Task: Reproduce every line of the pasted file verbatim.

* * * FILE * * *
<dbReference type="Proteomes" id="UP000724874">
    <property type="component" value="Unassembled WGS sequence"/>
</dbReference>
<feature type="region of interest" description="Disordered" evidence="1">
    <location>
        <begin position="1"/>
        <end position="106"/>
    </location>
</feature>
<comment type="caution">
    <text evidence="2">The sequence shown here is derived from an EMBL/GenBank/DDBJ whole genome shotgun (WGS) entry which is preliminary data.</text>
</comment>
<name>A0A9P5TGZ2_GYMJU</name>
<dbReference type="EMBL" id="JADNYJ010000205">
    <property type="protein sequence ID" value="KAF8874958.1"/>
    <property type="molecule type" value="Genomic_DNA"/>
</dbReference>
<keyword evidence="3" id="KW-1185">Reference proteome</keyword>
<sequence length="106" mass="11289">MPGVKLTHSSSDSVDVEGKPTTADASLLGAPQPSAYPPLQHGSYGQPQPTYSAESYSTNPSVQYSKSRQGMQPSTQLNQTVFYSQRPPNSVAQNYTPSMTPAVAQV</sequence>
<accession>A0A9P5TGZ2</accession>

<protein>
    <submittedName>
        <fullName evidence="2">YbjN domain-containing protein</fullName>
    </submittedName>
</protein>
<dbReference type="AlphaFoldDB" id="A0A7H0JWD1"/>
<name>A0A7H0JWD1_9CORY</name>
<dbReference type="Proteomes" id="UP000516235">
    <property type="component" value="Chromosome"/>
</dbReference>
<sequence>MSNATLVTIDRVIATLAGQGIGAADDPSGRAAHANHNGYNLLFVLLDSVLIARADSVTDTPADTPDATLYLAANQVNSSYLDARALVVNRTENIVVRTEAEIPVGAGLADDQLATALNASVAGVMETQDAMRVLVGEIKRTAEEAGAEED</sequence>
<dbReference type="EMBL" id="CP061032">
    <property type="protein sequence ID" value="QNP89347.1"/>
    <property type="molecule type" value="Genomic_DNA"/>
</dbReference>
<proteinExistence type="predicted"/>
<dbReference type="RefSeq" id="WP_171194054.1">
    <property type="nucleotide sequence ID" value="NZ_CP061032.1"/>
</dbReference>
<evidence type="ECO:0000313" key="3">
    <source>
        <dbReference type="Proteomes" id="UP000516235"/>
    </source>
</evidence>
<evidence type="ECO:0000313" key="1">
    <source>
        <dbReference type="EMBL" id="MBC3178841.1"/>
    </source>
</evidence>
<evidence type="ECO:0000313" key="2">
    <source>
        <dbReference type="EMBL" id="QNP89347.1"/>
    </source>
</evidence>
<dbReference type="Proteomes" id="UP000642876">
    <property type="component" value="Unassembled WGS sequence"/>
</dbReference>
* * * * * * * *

<dbReference type="Proteomes" id="UP000724874">
    <property type="component" value="Unassembled WGS sequence"/>
</dbReference>
<feature type="region of interest" description="Disordered" evidence="1">
    <location>
        <begin position="1"/>
        <end position="106"/>
    </location>
</feature>
<comment type="caution">
    <text evidence="2">The sequence shown here is derived from an EMBL/GenBank/DDBJ whole genome shotgun (WGS) entry which is preliminary data.</text>
</comment>
<name>A0A9P5TGZ2_GYMJU</name>
<dbReference type="EMBL" id="JADNYJ010000205">
    <property type="protein sequence ID" value="KAF8874958.1"/>
    <property type="molecule type" value="Genomic_DNA"/>
</dbReference>
<keyword evidence="3" id="KW-1185">Reference proteome</keyword>
<sequence length="106" mass="11289">MPGVKLTHSSSDSVDVEGKPTTADASLLGAPQPSAYPPLQHGSYGQPQPTYSAESYSTNPSVQYSKSRQGMQPSTQLNQTVFYSQRPPNSVAQNYTPSMTPAVAQV</sequence>
<accession>A0A9P5TGZ2</accession>

<protein>
    <submittedName>
        <fullName evidence="2">YbjN domain-containing protein</fullName>
    </submittedName>
</protein>
<dbReference type="AlphaFoldDB" id="A0A7H0JWD1"/>
<name>A0A7H0JWD1_9CORY</name>
<dbReference type="Proteomes" id="UP000516235">
    <property type="component" value="Chromosome"/>
</dbReference>
<sequence>MSNATLVTIDRVIATLAGQGIGAADDPSGRAAHANHNGYNLLFVLLDSVLIARADSVTDTPADTPDATLYLAANQVNSSYLDARALVVNRTENIVVRTEAEIPVGAGLADDQLATALNASVAGVMETQDAMRVLVGEIKRTAEEAGAEED</sequence>
<dbReference type="EMBL" id="CP061032">
    <property type="protein sequence ID" value="QNP89347.1"/>
    <property type="molecule type" value="Genomic_DNA"/>
</dbReference>
<proteinExistence type="predicted"/>
<dbReference type="RefSeq" id="WP_171194054.1">
    <property type="nucleotide sequence ID" value="NZ_CP061032.1"/>
</dbReference>
<evidence type="ECO:0000313" key="3">
    <source>
        <dbReference type="Proteomes" id="UP000516235"/>
    </source>
</evidence>
<evidence type="ECO:0000313" key="1">
    <source>
        <dbReference type="EMBL" id="MBC3178841.1"/>
    </source>
</evidence>
<evidence type="ECO:0000313" key="2">
    <source>
        <dbReference type="EMBL" id="QNP89347.1"/>
    </source>
</evidence>
<dbReference type="Proteomes" id="UP000642876">
    <property type="component" value="Unassembled WGS sequence"/>
</dbReference>